[   0] occurences    7462    probability 0.18655000 ( +11.93%)
   [   1] occurences    7444    probability 0.18610000 ( +11.66%)
   [   2] occurences    6318    probability 0.15795000 (  -5.23%)
   [   3] occurences    6265    probability 0.15662500 (  -6.03%)
   [   4] occurences    6334    probability 0.15835000 (  -4.99%)
   [   5] occurences    6177    probability 0.15442500 (  -7.34%)

  minimum occurences    6177.00 probability 0.15442500 (  -7.34%)
  maximum occurences    7462.00 probability 0.18655000 ( +11.93%)
     mean occurences    6666.67 probability 0.16666667 (  +0.00%)
   stddev occurences     611.58 probability 0.01528949 (   9.17%)

Lets try with 6 bits:

$ ./modulo-test 80000 6 6
interations = 80000, range = 6, bits = 6 (0x0000003f)
  [0..63] => [0..5]

theorical occurences   13333.33 probability 0.16666667

   [   0] occurences   13741    probability 0.17176250 (  +3.06%)
   [   1] occurences   13610    probability 0.17012500 (  +2.08%)
   [   2] occurences   13890    probability 0.17362500 (  +4.18%)
   [   3] occurences   13702    probability 0.17127500 (  +2.77%)
   [   4] occurences   12492    probability 0.15615000 (  -6.31%)
   [   5] occurences   12565    probability 0.15706250 (  -5.76%)

  minimum occurences   12492.00 probability 0.15615000 (  -6.31%)
  maximum occurences   13890.00 probability 0.17362500 (  +4.18%)
     mean occurences   13333.33 probability 0.16666667 (  +0.00%)
   stddev occurences     630.35 probability 0.00787938 (   4.73%)

Question

Please explain me why the results are different when changing the input bits (and increasing the sample count accordingly) ? What is the mathematical reasoning behind these ?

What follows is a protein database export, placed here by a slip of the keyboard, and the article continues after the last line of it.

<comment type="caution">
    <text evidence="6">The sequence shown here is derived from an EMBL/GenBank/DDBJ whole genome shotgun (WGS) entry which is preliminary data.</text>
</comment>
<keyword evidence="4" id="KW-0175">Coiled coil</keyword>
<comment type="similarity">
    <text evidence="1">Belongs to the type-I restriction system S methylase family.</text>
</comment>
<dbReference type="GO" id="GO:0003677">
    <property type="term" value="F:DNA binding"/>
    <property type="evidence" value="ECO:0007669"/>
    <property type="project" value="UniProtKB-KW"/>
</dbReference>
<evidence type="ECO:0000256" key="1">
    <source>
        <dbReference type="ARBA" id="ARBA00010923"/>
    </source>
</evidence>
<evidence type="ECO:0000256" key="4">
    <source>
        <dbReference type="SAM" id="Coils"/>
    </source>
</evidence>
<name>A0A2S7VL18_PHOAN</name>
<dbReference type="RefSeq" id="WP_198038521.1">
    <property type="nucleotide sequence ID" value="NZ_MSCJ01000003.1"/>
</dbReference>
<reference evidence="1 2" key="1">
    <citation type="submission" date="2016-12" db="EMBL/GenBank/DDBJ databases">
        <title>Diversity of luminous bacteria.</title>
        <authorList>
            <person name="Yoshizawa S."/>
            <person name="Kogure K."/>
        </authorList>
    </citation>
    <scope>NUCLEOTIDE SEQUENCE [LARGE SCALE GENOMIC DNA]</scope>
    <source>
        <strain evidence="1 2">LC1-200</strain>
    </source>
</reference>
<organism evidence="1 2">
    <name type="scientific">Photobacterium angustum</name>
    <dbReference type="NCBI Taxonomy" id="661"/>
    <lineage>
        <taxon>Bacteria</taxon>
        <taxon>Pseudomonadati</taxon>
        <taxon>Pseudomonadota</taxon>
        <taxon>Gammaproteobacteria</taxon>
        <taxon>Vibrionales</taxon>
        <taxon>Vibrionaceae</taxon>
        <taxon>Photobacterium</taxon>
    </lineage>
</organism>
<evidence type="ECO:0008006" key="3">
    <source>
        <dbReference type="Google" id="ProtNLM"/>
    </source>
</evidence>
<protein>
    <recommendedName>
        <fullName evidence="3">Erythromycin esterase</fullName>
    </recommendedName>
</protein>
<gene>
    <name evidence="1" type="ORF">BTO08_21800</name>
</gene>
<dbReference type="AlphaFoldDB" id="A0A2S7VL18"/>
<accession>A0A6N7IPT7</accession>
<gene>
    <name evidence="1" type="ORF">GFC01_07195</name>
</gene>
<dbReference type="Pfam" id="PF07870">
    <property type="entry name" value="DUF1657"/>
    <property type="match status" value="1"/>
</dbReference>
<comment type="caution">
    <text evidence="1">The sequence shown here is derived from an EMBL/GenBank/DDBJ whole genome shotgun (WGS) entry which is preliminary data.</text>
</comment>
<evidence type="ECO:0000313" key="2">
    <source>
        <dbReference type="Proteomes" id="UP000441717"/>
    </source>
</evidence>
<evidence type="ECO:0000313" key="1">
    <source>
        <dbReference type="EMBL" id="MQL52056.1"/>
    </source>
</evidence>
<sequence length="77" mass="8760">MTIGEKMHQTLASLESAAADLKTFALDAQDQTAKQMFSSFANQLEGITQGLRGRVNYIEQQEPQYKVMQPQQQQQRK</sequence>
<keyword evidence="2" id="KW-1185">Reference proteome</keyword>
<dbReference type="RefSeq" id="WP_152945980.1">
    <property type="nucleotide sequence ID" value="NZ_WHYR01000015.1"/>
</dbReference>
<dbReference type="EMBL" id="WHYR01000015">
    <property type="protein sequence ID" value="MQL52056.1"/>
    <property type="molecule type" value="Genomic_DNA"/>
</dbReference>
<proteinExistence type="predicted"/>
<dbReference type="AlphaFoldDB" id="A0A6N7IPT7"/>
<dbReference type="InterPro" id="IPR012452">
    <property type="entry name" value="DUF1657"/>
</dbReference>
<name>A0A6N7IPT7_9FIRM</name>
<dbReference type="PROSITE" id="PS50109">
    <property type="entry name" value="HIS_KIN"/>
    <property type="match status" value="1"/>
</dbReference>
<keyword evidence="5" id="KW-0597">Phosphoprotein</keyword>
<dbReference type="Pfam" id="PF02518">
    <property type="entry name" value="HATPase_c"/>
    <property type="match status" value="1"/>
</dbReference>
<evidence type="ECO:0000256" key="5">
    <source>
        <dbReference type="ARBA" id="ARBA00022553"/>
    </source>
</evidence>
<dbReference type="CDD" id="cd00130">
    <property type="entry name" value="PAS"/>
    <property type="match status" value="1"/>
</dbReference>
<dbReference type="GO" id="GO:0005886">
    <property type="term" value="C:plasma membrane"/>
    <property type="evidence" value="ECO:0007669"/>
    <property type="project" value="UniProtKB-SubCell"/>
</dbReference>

Wrong statistics

In the previous version of the question, I showed a test with 32bits of input and only 1000000 iterations, eg 10^6 samples, and said I was surprised to get correct results. It was so wrong I'm ashamed of: there must be N times more samples to have confidence to get all 2^32 values of the generator. Here 10^6 is way to small compaired to 2^32. Bonus for people able to explain this in mathematical/statistical language..

Here the wrong results:

$ ./modulo-test 1000000 6 32
interations = 1000000, range = 6, bits = 32 (0xffffffff)
  [0..4294967295] => [0..5]

theorical occurences  166666.67 probability 0.16666667

   [   0] occurences  166881    probability 0.16688100 (  +0.13%)
   [   1] occurences  166881    probability 0.16688100 (  +0.13%)
   [   2] occurences  166487    probability 0.16648700 (  -0.11%)
   [   3] occurences  166484    probability 0.16648400 (  -0.11%)
   [   4] occurences  166750    probability 0.16675000 (  +0.05%)
   [   5] occurences  166517    probability 0.16651700 (  -0.09%)

  minimum occurences  166484.00 probability 0.16648400 (  -0.11%)
  maximum occurences  166881.00 probability 0.16688100 (  +0.13%)
     mean occurences  166666.67 probability 0.16666667 (  +0.00%)
   stddev occurences     193.32 probability 0.00019332 (   0.12%)

I still have to read and re-read the excellent article of Zed Shaw "Programmers Need To Learn Statistics Or I Will Kill Them All".